After a great 2021 (for stocks), investors will now be mulling over what’s in store this year. The chances are high that optimism will be quelled a bit. The S&P 500 gained 26.89% in 2021, marking the gauge’s third straight positive year. The Dow and Nasdaq also recorded three-year winning streaks, advancing 18.73% and 21.39% for the year, respectively.
While such a lofty valuation may cause a retardation in the rally, reopening trade is pretty-much baked in now. The Fed is likely to cause a little bit of upheaval this year. The global economy, including the United States, has picked up momentum, though concerns prevail, especially in the form of rising inflation.
Against this backdrop, we have made some ETF predictions for 2022.
S&P 500 Gains Likely to Be in Single Digit But 10% Gains Possible
While the world is currently busy curbing the spread of the Omicron stain of COVID-19, the variant has been found to have a mild effect on patients. This finding, along with decent earnings growth, strong household and corporate cash pile, should keep the global economy and markets charged up in 2022.
Research house Oppenheimer expects the S&P 500 to rally to the 5
,330 mark in 2022, marking an 11% gain from the current level. However, Bank of America and Morgan Stanley expect the benchmark to end in 2022 slightly lower than the present. Rising rates and inflation have been held responsible for such subdued expectations. The average S&P 500 target for 2022 is 4,950, according to Bloomberg data, quoted on a Yahoo article.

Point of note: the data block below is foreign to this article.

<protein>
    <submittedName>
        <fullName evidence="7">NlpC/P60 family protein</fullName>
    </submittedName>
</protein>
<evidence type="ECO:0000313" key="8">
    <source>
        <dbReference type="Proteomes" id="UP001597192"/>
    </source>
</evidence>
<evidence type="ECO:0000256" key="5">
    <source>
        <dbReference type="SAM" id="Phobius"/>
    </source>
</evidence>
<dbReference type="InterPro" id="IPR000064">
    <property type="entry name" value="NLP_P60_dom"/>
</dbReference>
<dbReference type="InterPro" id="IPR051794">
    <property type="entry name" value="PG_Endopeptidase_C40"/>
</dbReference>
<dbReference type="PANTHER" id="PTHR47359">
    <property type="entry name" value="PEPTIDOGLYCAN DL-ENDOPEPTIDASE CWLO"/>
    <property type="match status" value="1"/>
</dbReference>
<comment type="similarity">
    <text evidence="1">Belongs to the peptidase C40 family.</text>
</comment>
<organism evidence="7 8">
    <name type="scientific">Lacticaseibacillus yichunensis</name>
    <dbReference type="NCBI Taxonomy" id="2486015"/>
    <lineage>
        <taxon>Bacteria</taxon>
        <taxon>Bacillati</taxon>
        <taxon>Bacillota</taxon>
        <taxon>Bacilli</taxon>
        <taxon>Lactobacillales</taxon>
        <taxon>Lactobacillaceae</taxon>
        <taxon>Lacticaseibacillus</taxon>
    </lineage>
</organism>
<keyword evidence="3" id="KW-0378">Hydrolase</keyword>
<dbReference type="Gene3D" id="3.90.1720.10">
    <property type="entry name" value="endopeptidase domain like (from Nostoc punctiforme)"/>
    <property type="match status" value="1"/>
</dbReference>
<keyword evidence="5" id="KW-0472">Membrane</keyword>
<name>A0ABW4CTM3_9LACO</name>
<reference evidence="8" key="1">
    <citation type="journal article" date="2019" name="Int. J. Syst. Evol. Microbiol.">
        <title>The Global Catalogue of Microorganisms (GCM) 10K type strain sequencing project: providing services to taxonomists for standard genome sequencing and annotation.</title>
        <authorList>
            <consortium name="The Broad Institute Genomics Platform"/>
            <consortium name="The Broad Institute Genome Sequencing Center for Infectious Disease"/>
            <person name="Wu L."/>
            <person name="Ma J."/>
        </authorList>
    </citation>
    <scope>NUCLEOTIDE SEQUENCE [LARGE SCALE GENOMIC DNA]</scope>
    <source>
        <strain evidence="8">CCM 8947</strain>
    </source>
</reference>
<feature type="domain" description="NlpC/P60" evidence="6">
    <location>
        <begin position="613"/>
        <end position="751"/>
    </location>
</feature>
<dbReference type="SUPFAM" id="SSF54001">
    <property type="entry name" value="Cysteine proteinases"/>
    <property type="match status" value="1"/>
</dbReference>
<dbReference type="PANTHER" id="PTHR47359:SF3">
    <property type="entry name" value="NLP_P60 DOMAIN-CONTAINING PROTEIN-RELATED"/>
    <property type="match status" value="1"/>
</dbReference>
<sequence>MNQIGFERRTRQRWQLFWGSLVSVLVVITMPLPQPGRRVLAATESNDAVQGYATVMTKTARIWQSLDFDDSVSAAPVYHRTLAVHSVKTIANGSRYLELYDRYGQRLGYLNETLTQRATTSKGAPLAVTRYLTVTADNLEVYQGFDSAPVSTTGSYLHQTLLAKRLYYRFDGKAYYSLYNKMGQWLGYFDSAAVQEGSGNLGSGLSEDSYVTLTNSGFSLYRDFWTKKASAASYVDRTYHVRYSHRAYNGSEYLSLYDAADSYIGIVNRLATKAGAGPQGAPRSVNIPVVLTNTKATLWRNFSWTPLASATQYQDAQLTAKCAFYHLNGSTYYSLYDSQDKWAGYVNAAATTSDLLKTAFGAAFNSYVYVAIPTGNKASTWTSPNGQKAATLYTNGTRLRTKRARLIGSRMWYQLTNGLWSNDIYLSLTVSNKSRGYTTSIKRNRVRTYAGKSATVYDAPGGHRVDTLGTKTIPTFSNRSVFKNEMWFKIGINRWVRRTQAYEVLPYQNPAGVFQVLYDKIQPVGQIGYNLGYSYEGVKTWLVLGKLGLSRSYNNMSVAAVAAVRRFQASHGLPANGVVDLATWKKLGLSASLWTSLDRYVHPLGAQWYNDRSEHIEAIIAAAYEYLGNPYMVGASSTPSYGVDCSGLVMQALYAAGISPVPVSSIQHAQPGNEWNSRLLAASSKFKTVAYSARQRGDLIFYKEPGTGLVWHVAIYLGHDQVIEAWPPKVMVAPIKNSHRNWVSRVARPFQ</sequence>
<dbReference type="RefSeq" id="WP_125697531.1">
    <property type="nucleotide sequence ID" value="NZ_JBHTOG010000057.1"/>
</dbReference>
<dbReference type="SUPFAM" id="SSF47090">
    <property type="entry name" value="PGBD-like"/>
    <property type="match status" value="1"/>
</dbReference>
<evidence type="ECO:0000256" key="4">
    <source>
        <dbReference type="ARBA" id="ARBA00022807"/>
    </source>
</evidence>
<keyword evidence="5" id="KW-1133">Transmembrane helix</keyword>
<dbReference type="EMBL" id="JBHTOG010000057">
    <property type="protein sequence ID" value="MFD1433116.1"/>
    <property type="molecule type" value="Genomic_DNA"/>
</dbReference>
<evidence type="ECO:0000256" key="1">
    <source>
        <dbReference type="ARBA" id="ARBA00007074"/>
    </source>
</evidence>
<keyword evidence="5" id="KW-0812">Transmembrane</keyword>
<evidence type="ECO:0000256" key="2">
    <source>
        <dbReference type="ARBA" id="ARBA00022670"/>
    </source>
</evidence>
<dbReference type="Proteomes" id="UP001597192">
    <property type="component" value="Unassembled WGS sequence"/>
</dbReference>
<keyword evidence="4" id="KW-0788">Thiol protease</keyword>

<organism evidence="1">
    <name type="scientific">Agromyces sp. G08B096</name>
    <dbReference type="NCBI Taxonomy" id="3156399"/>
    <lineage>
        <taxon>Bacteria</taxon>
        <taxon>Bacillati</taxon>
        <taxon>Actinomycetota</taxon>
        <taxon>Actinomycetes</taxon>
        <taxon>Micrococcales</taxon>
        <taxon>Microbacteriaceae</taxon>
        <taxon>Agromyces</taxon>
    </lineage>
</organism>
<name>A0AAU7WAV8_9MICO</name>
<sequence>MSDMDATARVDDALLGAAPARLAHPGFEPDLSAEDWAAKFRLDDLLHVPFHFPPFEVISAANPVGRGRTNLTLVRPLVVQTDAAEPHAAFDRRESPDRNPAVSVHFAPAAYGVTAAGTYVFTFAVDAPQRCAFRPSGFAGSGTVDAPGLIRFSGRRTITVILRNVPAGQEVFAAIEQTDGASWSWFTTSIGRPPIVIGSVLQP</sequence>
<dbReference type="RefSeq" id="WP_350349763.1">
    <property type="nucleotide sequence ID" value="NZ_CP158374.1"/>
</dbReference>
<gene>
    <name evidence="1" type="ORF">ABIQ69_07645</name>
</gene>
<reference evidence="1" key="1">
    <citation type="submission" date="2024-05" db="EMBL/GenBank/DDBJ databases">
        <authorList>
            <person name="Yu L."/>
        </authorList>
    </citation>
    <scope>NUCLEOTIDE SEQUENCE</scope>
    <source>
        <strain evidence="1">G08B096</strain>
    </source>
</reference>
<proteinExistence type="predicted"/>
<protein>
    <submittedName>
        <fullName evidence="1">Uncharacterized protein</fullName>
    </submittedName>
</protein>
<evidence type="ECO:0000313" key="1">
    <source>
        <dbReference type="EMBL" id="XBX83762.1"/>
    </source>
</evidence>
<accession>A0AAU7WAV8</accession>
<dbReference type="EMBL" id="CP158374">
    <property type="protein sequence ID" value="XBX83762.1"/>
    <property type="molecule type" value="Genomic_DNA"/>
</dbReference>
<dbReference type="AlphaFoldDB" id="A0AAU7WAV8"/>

In 2021, Goldman Sachs found that just five stocks—Apple, Microsoft, Nvidia, Tesla and Alphabet’s Google— contributed 32.6% of all S&P returns,
per a fortune article. With the COVID-19 scenario losing severity, the stay-at-home tech segment may see lower prominence. This, in turn, may weigh on the S&P 500’s gains. Inflation to Stay Hot in Early 2022
Renewed virus outbreaks in the form of Omicron, China’s zero-COVID policy and expected trade volatility during the Lunar New Year may continue to threaten supply chains for now, per trade credit insurer Euler Hermes, as quoted on CNBC. However, a slowdown in consumer demand, solid inventory levels and increased shipping capacity will likely normalize the supply chain in the second half of 2022.